Smash Mouth's Steve Harwell's Heart Issues Explained

In 2015, lead singer for the multi-platinum recording band Smash Mouth, Steve Harwell, was diagnosed with cardiomyopathy (per People). A representative for the band revealed to TMZ that recently, due to this medical condition as well as heart failure, Steve has missed some performances. TMZ was also informed by the Smash Mouth rep that, while Steve has been managing his heart condition with medication, he has had some setbacks that call for "adjustments" to be made.

Although the "All Star" singer has missed some concerts and appearances, he is on the mend and expected to be back on Thursday to perform at the Jackson Mississippi State Fair (via People). TMZ shares that Twitter blew up with fans who were concerned that Steve was fired or replaced, and some fans even asked if they could sing in his spot. Smash Mouth responded cleverly with their own post, stating, "Nobody got fired but anytime you wanna come sing All Star with us we're down."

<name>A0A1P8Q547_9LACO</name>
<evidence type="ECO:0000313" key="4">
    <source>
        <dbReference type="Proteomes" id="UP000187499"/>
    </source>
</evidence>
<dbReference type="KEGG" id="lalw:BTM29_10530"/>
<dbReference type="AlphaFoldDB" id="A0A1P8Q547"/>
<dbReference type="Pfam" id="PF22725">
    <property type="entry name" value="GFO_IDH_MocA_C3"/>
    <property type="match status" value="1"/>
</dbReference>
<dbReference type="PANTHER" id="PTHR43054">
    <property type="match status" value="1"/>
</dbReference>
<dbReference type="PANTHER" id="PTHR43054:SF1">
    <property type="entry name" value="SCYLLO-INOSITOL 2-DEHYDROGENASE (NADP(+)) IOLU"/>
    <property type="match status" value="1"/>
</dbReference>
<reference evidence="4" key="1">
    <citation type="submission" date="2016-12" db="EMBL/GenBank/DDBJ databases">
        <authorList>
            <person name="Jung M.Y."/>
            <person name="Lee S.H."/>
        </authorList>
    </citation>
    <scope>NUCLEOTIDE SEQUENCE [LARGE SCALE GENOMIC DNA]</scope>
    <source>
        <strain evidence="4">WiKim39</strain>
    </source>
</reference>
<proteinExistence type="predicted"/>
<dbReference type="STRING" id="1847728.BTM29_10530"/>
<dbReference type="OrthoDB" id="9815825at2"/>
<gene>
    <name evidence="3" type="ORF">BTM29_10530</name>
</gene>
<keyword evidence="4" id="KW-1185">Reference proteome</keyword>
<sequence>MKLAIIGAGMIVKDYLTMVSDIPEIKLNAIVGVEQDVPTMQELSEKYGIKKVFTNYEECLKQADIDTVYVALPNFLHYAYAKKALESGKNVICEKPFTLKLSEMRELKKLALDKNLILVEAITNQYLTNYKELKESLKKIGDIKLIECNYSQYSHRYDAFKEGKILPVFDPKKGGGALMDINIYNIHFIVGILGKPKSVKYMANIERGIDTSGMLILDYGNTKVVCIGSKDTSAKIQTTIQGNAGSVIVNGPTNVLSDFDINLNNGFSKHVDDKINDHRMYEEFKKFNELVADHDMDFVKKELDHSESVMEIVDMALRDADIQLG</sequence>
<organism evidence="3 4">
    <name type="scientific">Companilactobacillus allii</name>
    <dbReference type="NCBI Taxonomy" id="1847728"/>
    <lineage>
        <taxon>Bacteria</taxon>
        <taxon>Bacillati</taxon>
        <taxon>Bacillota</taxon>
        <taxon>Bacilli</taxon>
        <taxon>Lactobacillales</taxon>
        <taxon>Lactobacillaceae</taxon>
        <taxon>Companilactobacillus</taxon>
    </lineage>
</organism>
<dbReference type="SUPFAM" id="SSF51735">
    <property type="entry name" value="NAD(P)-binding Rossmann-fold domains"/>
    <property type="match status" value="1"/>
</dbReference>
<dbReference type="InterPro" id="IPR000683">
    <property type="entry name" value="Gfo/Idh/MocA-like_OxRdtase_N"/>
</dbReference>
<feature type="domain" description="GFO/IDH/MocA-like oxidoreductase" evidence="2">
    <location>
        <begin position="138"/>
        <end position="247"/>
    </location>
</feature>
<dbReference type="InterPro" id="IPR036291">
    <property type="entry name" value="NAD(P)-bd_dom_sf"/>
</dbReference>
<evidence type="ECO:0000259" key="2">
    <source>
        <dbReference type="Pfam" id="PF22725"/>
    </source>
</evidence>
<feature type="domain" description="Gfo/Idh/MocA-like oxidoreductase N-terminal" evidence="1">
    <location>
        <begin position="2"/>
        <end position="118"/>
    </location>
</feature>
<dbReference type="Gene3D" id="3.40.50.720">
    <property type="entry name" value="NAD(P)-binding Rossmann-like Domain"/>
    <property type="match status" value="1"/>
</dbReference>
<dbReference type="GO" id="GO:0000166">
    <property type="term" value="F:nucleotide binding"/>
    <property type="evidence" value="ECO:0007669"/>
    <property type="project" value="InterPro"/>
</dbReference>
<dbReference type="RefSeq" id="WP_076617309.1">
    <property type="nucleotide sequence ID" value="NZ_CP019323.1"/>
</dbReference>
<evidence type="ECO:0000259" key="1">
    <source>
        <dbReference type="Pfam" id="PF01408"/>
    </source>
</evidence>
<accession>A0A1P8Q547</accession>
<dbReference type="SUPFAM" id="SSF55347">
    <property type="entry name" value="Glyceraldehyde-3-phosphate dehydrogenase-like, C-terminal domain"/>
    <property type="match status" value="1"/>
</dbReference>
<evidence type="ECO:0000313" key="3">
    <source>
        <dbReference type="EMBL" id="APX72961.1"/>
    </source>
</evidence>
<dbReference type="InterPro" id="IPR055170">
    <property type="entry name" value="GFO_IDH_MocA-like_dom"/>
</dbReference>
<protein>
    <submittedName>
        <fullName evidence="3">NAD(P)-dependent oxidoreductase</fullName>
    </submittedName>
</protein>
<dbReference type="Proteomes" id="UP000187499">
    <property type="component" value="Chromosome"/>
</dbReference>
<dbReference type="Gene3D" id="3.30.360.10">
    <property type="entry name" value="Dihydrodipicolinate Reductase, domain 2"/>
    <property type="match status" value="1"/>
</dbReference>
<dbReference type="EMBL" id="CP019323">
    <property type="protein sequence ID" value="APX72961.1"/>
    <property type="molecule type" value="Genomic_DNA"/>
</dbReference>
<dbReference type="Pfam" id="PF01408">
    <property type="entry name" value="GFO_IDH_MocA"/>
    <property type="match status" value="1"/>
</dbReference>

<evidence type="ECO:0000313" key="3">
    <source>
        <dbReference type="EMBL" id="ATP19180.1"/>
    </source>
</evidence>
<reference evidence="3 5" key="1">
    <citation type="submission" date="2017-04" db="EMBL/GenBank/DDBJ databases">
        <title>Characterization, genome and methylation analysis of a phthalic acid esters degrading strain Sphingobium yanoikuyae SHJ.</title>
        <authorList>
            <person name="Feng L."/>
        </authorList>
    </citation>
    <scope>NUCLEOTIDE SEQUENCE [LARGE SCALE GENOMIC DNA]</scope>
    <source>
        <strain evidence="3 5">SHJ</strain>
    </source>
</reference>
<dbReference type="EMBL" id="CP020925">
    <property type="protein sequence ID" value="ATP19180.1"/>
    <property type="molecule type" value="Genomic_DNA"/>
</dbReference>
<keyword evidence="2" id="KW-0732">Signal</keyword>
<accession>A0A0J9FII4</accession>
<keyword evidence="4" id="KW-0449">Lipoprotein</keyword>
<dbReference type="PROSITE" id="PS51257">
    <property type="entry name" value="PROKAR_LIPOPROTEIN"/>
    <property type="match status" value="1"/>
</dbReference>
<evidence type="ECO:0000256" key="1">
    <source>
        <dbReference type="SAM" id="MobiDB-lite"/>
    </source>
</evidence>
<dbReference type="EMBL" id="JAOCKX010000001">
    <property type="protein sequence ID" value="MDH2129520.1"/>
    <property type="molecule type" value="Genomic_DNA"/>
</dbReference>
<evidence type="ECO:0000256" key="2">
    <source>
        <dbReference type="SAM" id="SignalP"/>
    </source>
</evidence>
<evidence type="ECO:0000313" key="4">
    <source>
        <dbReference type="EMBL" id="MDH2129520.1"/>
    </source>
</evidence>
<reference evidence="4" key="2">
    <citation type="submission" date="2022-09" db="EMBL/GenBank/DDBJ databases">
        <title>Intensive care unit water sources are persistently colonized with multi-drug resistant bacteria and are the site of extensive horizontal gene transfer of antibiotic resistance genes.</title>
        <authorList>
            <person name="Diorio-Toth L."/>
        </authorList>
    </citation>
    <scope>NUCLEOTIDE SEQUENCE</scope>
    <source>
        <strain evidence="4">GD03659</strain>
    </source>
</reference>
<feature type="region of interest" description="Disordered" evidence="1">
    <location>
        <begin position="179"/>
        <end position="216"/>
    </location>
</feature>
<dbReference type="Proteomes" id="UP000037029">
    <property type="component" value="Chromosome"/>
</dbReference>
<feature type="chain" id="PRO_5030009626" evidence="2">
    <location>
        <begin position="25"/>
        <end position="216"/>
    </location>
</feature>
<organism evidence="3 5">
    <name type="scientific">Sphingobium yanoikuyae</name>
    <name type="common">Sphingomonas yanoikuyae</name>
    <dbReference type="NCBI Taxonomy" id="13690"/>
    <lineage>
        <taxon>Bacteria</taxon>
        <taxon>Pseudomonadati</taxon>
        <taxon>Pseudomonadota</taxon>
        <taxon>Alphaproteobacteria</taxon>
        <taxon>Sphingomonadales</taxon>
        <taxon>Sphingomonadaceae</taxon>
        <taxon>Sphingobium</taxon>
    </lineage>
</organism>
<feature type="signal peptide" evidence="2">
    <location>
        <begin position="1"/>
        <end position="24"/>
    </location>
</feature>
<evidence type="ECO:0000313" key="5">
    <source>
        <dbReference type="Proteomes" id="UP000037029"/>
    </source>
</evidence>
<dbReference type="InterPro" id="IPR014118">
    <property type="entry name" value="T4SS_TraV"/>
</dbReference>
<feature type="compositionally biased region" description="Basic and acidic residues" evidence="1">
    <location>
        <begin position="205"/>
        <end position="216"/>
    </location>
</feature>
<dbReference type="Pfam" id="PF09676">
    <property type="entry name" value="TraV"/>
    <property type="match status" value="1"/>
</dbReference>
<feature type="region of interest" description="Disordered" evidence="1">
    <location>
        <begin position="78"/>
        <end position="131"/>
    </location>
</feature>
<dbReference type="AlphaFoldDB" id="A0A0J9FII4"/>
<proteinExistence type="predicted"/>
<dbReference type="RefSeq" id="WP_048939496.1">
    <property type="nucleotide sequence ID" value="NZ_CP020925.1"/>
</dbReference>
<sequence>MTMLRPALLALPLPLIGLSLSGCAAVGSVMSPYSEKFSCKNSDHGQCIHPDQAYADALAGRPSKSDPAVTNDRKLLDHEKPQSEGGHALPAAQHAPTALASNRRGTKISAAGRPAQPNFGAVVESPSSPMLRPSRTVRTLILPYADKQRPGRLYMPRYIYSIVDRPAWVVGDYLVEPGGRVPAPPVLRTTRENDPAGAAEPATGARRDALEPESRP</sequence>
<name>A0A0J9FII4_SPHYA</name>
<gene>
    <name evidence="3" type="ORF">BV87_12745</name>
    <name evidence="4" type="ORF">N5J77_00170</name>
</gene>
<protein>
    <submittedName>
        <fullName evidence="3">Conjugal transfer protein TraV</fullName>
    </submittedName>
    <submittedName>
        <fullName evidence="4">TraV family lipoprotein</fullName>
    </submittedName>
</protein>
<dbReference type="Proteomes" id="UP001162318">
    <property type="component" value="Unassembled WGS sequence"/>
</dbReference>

What is cardiomyopathy?

This is not the first time the band missed their lead singer due to symptoms stemming from his heart condition. TMZ reports that in 2017, Smash Mouth had to cancel a concert when the "I'm a Believer" singer was rushed to the hospital in an Uber with health complications stemming from cardiomyopathy. 

The Mayo Clinic explains that, initially, there may not be any symptoms of cardiomyopathy, but signs can include chest pain, leg and feet swelling, fatigue, and difficulty breathing. The American Heart Association (AHA) explains that cardiomyopathy means disease of the heart muscle, and it can cause the muscle to become thicker or enlarged. When cardiomyopathy is left untreated or continues to get worse, it becomes more difficult for the heart to pump blood through the body.  

The AHA shares that complications of cardiomyopathy include arrhythmias, heart valve problems, a weak heart, and heart failure. The medical condition can occur from a viral infection, alcohol abuse, or even from genetics (via Johns Hopkins Medicine).